SEO and Content Marketing Blog

Hummingbird and Content marketing: The good, the bad and the humming

What has the name of a tiny lightning-quick bird and is a search algorithm update that has an impact on 90% of all searches? Google’s Hummingbird is the most significant Google update since Caffeine in 2010, as it changes the rules of the game more fundamentally than the Penguin and Panda updates. Still, one thing remains the same for all looking at SEO and content marketing out there – if you are producing great content, you will rank well, and precisely quality content is what Google is pointing at on its 15th birthday.

The good

Google wants to get closer to the natural way of asking and responding to questions in terms of answering users’ queries. This means that the clear direction is a search algorithm that is focusing on the context and the user intent much more than ever before. Simply put, the target is a kind of semantic worldwide web, in which abusive SEO practices stay in the past. How does this relate to content marketing – naturally, this remains to be seen with time, but the main point as with previous updates stays the same. The pinpoint is relevant and high quality content, and if you are producing this, your business can benefit from Hummingbird because it will allow you to stand out from your competitors.


The bad

“Like most Google updates, the real effect will likely not be fully understood for several weeks, maybe months,” says Paris Childress, Hop Online’s CEO. “This update appears to be targeting information-related queries, and thus should not impact commercial websites too much, although it will still be pushing websites further down the page and taking away precious SERP real estate.”

What this means is that business websites might suffer in their ranking, but once again, the key is adapting to the changes through engaging with an improved content marketing strategy that produces content of high value to the user and with a well-rounded social media presence that underlines the authority and standing of a business.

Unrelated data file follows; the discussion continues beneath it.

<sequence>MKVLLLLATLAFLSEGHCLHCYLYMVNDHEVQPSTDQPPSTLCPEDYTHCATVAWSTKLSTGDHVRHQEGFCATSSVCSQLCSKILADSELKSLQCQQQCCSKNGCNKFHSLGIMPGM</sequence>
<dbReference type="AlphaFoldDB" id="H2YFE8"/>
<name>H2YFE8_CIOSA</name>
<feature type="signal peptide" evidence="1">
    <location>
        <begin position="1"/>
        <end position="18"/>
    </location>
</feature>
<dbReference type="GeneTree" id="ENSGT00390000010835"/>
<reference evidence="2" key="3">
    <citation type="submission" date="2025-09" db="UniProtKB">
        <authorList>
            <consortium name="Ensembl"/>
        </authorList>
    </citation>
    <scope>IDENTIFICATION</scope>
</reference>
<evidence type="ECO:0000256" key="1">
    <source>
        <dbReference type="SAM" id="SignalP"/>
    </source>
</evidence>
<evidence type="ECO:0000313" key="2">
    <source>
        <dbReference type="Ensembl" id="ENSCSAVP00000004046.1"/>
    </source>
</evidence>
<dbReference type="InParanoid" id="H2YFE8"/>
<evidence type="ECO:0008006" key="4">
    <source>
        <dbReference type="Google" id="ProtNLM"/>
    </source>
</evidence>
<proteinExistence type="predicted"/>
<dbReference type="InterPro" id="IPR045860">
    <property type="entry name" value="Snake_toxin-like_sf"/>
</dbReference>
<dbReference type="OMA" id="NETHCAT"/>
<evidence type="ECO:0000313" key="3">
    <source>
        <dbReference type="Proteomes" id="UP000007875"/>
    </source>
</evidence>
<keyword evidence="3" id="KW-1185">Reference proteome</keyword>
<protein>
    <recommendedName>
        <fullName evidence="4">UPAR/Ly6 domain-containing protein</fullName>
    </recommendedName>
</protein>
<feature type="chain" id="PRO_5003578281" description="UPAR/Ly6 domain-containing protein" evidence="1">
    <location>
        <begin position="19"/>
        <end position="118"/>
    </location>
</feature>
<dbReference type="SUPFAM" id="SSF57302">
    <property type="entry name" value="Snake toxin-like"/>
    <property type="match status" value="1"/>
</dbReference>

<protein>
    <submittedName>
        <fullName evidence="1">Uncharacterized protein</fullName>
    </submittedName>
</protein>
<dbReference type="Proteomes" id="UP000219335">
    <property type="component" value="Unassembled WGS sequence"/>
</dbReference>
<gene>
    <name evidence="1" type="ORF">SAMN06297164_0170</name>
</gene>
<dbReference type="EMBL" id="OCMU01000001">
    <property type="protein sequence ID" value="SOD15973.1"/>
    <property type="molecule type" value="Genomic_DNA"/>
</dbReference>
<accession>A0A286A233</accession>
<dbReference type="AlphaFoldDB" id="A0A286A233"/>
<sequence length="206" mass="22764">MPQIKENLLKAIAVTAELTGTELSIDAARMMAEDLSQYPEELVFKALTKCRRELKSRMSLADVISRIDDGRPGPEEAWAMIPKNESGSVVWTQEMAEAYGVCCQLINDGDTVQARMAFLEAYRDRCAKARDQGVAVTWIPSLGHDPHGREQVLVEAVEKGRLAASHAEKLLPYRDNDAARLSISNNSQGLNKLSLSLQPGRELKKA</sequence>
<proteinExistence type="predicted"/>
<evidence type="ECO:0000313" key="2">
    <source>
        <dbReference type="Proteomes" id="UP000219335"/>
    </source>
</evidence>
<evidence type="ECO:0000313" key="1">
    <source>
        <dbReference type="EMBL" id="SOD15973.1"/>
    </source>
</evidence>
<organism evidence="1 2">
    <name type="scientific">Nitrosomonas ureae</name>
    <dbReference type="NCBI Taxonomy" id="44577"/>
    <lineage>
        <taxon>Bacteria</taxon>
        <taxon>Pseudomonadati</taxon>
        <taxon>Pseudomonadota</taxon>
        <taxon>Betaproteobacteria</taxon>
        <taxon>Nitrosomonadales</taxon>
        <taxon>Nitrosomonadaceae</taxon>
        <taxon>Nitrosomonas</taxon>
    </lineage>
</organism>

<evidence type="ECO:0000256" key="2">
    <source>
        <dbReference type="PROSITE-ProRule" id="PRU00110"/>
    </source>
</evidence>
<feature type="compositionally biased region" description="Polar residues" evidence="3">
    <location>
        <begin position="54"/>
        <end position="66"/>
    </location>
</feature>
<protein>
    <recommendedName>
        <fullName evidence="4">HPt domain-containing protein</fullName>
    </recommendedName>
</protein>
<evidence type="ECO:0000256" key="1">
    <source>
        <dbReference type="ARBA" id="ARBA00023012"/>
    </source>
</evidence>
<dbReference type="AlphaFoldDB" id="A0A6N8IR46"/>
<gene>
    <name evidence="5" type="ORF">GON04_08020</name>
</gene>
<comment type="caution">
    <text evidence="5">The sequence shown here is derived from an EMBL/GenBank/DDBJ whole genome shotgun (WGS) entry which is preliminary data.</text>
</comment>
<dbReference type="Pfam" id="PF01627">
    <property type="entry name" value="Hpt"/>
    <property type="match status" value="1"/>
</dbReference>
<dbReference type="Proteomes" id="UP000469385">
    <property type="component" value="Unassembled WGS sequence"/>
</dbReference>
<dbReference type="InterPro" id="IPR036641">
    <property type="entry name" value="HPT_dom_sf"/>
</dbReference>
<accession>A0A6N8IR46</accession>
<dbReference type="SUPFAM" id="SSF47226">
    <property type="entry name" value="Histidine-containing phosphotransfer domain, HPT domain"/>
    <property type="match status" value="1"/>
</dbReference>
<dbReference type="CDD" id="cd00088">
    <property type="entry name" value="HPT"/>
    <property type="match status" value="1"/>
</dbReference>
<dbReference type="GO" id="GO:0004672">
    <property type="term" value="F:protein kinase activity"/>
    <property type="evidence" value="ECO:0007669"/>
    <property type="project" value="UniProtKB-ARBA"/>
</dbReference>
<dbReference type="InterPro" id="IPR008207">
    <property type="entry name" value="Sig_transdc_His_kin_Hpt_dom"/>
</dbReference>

And… the humming

It’s called Hummingbird for a reason – it’s meant to be really fast and really precise. There is more to that name though, and it’s the humming part. Google not only wants you to hum, it wants you to talk to it – in the very direct sense. The person on the next table is not hearing strange voices in their head. They are just using the advanced voice queries option, which allows you to talk to your tablet or computer. This is yet another step in the direction of a conversational search, letting people interact with Google as though they are asking their question to a friend and bringing the search engine to a new level of intelligence and automated ‘intuition’. However, SEO will have to step up as well to match this advancement because the conversational style of asking a question is very different from a written one. This will certainly affect keyword density and volume, which means that SEO gurus will have to answer the challenge with a different, more comprehensive approach that puts high quality content and a multitude of keywords on a throne.

If you are in the SEO field or you are using content marketing for your business, simply raise the bar on your original content and invest thoroughly in your social media presence. Then Hummingbird will likely benefit you, as it is a stimulating challenge to evolve online.

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Ralitsa Golemanova

Ralitsa is a Content Marketing Creator at Hop Online with diverse background ranging from media and communications through European politics to social research. Passionate about writing and photography, she likes to roam the mountains whenever possible.


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